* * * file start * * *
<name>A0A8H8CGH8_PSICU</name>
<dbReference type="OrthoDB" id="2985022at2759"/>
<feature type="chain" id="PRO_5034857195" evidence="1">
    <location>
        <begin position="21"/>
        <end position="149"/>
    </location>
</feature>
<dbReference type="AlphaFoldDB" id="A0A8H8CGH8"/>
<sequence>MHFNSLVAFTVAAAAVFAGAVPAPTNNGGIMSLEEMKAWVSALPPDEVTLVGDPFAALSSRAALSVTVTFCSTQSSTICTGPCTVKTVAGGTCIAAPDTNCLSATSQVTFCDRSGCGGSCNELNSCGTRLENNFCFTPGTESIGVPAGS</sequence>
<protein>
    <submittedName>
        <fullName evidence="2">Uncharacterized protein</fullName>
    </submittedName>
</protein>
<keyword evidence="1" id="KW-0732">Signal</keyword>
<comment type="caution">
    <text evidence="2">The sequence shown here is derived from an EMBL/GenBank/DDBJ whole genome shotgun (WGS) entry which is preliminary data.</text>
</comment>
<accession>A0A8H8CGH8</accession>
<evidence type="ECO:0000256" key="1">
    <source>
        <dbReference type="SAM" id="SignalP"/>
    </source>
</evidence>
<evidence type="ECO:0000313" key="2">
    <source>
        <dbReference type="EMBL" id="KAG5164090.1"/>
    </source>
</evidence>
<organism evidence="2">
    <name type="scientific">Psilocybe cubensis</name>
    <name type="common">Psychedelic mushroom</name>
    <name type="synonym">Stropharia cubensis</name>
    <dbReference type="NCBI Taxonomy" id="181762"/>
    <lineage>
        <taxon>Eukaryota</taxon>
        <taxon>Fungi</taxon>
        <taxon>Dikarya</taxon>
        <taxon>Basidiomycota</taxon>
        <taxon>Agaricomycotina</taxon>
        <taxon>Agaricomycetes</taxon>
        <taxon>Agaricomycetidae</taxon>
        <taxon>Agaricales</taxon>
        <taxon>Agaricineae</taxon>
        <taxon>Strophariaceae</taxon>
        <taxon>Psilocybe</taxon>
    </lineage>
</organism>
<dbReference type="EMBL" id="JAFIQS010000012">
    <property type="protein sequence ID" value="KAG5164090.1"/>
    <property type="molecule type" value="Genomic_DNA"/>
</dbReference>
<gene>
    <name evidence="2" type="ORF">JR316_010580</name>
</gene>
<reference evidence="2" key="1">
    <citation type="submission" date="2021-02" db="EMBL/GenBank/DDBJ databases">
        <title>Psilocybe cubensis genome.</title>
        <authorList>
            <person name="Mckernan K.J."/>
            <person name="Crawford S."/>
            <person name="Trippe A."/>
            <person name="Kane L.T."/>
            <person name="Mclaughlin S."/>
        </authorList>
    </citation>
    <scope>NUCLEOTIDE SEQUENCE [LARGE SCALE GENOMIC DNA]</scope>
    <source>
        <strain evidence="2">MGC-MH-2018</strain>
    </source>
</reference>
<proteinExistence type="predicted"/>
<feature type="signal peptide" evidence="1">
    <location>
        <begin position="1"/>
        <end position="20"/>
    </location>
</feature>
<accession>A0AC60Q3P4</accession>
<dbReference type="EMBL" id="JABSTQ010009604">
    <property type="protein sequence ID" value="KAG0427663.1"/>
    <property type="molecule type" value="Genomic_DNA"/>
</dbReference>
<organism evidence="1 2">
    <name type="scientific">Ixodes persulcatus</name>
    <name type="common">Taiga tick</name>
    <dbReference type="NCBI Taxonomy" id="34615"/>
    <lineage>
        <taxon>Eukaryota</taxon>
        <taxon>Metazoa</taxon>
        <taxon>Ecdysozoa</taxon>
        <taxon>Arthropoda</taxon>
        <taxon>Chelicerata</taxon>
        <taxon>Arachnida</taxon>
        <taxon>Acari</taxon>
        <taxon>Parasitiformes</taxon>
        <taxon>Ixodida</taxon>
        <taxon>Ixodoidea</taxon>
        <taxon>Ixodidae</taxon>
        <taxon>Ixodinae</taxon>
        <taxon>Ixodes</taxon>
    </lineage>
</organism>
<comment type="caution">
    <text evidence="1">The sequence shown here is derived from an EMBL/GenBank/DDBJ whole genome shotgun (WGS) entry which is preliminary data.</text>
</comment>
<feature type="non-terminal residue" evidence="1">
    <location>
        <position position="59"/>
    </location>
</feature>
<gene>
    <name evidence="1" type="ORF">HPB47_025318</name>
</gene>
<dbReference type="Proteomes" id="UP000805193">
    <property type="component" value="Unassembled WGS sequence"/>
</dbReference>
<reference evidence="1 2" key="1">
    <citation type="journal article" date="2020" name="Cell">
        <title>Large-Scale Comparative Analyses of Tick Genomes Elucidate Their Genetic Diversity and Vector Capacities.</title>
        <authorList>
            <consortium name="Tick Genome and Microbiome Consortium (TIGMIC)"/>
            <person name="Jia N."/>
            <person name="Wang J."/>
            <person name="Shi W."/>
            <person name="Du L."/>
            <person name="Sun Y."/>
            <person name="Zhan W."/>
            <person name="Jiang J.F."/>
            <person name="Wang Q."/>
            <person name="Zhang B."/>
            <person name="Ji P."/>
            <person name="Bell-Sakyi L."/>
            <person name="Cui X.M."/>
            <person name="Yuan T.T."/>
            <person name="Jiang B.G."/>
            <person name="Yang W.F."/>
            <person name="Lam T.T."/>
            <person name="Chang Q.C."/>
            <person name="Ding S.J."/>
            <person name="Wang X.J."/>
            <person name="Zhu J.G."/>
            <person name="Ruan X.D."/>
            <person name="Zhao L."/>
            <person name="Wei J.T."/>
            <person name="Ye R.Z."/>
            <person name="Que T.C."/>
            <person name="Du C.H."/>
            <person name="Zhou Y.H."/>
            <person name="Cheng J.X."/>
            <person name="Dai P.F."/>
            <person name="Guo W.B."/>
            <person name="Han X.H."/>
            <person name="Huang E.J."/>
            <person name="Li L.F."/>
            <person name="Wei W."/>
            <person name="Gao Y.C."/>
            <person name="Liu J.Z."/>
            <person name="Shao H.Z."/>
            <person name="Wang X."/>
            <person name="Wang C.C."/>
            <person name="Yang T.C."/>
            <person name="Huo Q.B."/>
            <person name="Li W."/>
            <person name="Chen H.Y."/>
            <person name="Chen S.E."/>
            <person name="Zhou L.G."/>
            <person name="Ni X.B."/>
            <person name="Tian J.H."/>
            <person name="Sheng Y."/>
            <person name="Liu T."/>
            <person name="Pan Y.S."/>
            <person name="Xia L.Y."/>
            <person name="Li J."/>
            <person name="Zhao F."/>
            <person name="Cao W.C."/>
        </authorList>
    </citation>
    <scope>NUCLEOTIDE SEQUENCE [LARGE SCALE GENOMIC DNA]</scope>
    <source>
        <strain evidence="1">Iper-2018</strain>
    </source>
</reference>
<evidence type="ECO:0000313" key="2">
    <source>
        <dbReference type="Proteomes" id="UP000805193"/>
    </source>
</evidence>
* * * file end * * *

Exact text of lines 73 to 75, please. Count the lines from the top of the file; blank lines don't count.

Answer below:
<proteinExistence type="predicted"/>
<feature type="signal peptide" evidence="1">
    <location>